If you head for Bobby Jasoos for some hearty laughs and nail-biting thrills, you might end up sorely disappointed. But if you go with zilch expectations, you might find some rich cultural subtexts, the sort always hyper-exaggerated in Bollywood.
And you might also relate to Vidya Balan’s Bilkis Ahmed, the slightly rebellious neighbourhood girl, than to Bobby Jasoos, the high-flying detective she aspires to be.
Here is a film that is let down by its marketing hype and gimmicks. Vidya Balan’s fancy dress parade is not the strength of Bobby Jasoos. The film’s true weight is the manner in which director Samar Shaikh has picturised Hyderabad, and the household chemistry of a traditional Muslim family where the daughter is up to something that goes against all familial and societal norms.
The silent rebellion between a father and daughter, the adoration of the mother, the loving impatience of a sister, the unconditional bonds of friendship and how love blossoms amidst all this is rather realistically portrayed in Bobby Jasoos – without the Bollywood clichés and exaggerations.
But all that is lost in the central narrative of the film, where Vidya Balan is entrusted the task of shouldering Bobby Jasoos, a streetsmart detective. And doesn’t she stumble! Tasked with a territory she is not fully comfortable with, she resorts to what most Bollywood heroines do – overact or make faces.
She redeems herself only when the character’s emotional intensity comes to the surface. As she has proved in the past, she is terrific at that – reminding you that Vidya is indeed one of India’s finest actresses who can spellbind you in the right roles.
In Bobby Jasoos, maybe she was looking for a comic relief in her own career defined by intense roles, but the manner in which she fails at taking you with her also means the chance for a sequel to the movie is highly diminished.
That is sad because Bobby Jasoos could have been much, much more, the very least that it could have been Bollywood’s first woman detective franchise. After all, not often does Bollywood bring a female detective from the underbellies of our cities and slums. Bobby is just that. She is a rebel in arguably a wrong setting. But with cheerful ease and a don’t-care-attitude, she goes about finding missing girls, until it seems to go terribly wrong.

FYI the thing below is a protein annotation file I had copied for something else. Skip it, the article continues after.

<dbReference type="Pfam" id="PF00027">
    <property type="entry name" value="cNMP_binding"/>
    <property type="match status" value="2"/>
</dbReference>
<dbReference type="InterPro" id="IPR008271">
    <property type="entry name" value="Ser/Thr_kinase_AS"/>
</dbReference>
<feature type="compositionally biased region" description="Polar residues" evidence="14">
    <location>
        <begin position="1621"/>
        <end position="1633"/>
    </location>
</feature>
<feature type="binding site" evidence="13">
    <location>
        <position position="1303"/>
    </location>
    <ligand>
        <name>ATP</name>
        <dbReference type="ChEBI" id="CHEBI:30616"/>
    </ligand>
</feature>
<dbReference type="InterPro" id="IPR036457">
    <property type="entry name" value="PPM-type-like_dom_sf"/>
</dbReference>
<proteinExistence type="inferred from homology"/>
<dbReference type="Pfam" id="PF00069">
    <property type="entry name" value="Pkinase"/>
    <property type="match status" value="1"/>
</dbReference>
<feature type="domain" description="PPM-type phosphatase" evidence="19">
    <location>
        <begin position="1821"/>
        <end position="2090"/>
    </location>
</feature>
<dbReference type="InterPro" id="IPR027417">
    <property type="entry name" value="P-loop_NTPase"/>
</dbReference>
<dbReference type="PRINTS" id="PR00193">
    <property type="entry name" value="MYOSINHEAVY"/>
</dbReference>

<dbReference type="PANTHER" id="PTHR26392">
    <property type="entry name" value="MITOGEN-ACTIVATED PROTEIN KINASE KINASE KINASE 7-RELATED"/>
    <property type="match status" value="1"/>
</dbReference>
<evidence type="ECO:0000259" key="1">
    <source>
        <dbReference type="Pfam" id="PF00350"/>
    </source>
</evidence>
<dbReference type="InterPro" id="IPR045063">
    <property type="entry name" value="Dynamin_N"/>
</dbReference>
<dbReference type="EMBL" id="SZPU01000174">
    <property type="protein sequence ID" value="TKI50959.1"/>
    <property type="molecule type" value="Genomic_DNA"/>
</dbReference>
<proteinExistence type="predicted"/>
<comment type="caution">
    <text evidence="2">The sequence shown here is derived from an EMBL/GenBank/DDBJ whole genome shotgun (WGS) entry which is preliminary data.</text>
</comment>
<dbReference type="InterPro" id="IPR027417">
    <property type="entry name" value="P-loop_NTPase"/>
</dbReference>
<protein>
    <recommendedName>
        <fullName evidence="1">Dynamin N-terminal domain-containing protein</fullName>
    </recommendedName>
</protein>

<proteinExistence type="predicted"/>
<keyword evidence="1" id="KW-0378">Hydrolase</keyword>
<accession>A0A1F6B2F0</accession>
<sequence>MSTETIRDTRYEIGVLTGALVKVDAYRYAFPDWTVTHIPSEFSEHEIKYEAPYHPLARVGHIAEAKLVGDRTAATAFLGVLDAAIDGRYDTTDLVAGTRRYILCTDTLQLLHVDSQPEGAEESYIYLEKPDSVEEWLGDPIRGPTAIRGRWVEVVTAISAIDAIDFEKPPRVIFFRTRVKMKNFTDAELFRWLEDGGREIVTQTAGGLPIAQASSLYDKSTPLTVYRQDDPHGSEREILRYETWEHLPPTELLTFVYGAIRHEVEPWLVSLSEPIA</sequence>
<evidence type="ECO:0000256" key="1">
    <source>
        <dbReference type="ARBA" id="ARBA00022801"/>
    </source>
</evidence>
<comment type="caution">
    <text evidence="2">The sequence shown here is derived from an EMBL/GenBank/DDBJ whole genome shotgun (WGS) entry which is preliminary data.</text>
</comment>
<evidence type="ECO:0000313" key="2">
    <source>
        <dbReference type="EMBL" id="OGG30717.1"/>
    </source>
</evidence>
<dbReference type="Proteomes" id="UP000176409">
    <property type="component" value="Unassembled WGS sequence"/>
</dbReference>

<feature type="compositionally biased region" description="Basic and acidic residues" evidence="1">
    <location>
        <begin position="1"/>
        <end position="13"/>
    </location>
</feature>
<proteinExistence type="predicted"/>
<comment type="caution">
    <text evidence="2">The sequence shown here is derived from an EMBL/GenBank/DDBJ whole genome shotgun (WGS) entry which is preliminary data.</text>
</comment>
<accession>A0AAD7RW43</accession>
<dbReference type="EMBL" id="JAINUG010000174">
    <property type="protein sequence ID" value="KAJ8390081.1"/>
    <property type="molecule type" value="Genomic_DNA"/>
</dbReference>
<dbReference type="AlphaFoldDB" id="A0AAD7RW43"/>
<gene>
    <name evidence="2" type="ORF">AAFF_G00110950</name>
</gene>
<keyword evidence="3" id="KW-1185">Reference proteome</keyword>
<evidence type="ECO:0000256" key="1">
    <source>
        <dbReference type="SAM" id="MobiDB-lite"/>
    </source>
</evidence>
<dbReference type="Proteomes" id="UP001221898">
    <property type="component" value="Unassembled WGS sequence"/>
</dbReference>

Yet why does Bobby Jasoos, the detective fail? The simple reason is that whereas director Samar Sheikh showed restraint with the cultural moorings of the story, he goes all overboard when it comes to the detective narrative. The breakthroughs that lead Bobby are all too forced, artificial or outright nonsensical.
With every adventure of hers, you wonder whether she really does know what she is doing. This nagging feeling, which distances you from Bobby, comes to haunt you again in the film’s rather lame climax.
A surprise factor of the movie is Ali Fazal, the ‘give me some sunshine’ student of 3 Idiots. He matches Vidya on the emotional level, and even outshines her when it comes to playful charm. The film also has a credible supporting cast including Kiran Kumar, Arjan Bajwa and Supriya Pathak, among others.
Bobby Jasoos is not a comedy nor a thriller. Tell that to yourself and watch the film for a social drama in a real setting. You might enjoy it.